Rachel’s Reads – April 2022
Sometimes everything can be overwhelming. There have been several times during the last few years with the pandemic, war, and the terrible news cycle, where it all just feels like too much. Even my usual methods of escaping into a new world or character can feel like just another thing to be accomplished rather than the excitement they usually provide. It seems that on the fourth or fifth time of picking up my book and setting it down again, I realize that I have entered into the dreaded reading slump. What is a reading slump? My way of thinking about it is that despite the millions of books out there, none of them seem to be able to hold my interest. It can happen anywhere or anytime, and, because of that, here are some of my tried and true ways to break out of a slump.
Read a collection of short stories:
Short story collections are an easy way to begin the process of reimmersion. With each story being sometimes even only a few pages, it allows me to feel like I’ve completed something which helps. Plus, there are some excellent collections out there. A few of my favorites are: The Office of Historical Corrections by Danielle Evans, The Woman Who Thought She Was a Planet and Other Stories by Vandana Singh, and Almost Famous Women by Megan Mayhew Bergman.
Reread an old favorite:
Sometimes just entering into the world of an old favorite novel is enough to break out of a slump. Visiting the characters can feel like settling in with old friends, and since I already know what happens, it relieves some of the pressure. My old friends include The Secret History by Donna Tartt, The Hobbit by J.R.R. Tolkien, and Pride and Prejudice by Jane Austen.
Read a graphic novel:
Graphic novels can be more immersive as the art is right there to draw you in. They can also be quick and fun to read. A few feel-good ones that I have loved are: Starling by Sage Stossel, Nimona by Noelle Stevenson, and Bingo Love by Tee Franklin and Jenn St-Onge.
Try a novella:
This form might be the perfect length to really dive back in to reading. Longer than short stories but shorter than a full novel, authors can do amazing work with a limited page count. I’ve loved The Red Notebook by Antoine Laurain, Binti by Nnedi Okorafor, and The Factory by Hiroko Oyamada, translated by David Boyd.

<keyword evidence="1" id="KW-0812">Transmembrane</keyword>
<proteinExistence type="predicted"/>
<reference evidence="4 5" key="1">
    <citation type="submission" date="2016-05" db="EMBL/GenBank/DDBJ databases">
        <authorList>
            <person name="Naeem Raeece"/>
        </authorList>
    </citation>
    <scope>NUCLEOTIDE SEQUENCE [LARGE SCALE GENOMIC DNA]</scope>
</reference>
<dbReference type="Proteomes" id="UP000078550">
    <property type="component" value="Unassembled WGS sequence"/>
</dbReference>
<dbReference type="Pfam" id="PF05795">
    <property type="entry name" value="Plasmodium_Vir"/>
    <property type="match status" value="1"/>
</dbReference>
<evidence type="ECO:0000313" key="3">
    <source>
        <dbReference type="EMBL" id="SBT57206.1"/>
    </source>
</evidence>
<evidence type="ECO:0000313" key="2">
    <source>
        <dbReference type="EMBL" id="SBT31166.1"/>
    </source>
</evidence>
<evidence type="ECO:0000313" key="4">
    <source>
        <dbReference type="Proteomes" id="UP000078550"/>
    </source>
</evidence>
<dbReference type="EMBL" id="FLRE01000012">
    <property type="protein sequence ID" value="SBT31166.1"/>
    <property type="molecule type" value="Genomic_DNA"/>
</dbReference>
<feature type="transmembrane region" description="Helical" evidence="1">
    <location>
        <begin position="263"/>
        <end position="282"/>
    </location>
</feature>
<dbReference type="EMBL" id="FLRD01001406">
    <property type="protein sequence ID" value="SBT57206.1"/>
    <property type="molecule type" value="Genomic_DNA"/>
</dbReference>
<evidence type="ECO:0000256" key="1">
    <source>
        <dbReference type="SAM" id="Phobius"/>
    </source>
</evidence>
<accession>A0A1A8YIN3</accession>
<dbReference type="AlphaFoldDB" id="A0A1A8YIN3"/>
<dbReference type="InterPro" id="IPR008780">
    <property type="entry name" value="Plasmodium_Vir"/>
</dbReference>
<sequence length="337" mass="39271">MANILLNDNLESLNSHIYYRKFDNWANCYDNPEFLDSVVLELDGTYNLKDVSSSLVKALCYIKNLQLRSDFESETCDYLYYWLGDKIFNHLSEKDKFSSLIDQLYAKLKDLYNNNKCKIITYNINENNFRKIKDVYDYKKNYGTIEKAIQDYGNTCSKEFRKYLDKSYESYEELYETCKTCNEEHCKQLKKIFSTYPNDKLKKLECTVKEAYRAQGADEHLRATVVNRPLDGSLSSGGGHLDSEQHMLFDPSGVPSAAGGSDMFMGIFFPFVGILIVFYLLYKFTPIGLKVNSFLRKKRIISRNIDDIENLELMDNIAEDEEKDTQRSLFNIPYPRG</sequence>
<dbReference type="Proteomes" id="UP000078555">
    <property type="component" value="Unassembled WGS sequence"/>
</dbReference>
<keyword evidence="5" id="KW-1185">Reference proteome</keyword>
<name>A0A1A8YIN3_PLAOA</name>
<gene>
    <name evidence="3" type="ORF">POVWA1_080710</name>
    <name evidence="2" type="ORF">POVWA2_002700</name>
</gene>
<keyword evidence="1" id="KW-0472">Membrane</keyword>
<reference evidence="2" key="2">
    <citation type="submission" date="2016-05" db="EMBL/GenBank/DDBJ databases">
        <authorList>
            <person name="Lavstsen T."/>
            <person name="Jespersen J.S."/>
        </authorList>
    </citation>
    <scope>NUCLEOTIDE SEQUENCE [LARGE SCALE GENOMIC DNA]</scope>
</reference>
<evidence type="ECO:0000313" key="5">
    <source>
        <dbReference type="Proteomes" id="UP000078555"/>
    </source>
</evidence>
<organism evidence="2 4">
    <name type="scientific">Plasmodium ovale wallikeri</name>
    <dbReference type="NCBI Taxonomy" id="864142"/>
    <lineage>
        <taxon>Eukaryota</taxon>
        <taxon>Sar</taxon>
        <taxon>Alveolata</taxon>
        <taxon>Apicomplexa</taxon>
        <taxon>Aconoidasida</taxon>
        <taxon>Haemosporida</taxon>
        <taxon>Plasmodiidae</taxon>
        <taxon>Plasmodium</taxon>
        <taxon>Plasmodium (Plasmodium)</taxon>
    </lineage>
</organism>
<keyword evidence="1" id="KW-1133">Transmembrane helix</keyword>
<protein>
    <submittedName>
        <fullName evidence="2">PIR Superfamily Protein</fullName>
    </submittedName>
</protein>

Read a mystery:
I often find that the plot driven mysteries really keep my attention and the pages turning which is helpful in breaking out of a slump. A few that have worked for me are The Paris Apartment by Lucy Foley, (which helped recently), The Unquiet Dead by Ausma Zehanat Khan, and The Sweetness at the Bottom of the Pie by Alan Bradley.
Try an audiobook:
Instead of putting on a trusted podcast or music playlist, why not try listening to an audiobook instead? I have found that audiobooks are a great way to ease back into reading by utilizing time that I would already be listening to something. I am more of a fan of nonfiction on audio but a few I recommend, spanning a couple of genres, are Becoming by Michelle Obama, Mythos by Stephen Fry, and Heart Talk by Cleo Wade.
If all of the strategies fail, just lean into the slump. Catch up on one of the many great television shows being released right now and then try again another day.
Deanne Porter and Patrick Ottensmeyer are the honorary chairmen for Wild About Harry, the 23rd annual event benefiting Harry S. Truman’s legacy and presidential library. Tamara and David Campbell are…
Metropolitan Organization to Counter Sexual Assault (MOCSA) will host its Community Luncheon on April 29th at the Muehlebach Tower of the Kansas City Marriott Downtown. Janelle Williams Melendrez and Jeffrey…
The Lyric Opera Circle’s Lyric Opera Ball, “Una Notte a Roma,” will be held on April 9th at Loews Kansas City Hotel. Members of the Circle met at Hallbrook Country…
Who is the new little miss at the home of Lacey Owen Maughan and Kevin Maughan? Why, that’s Eleanor Emma Maughan – and you can call her Ella. This darling…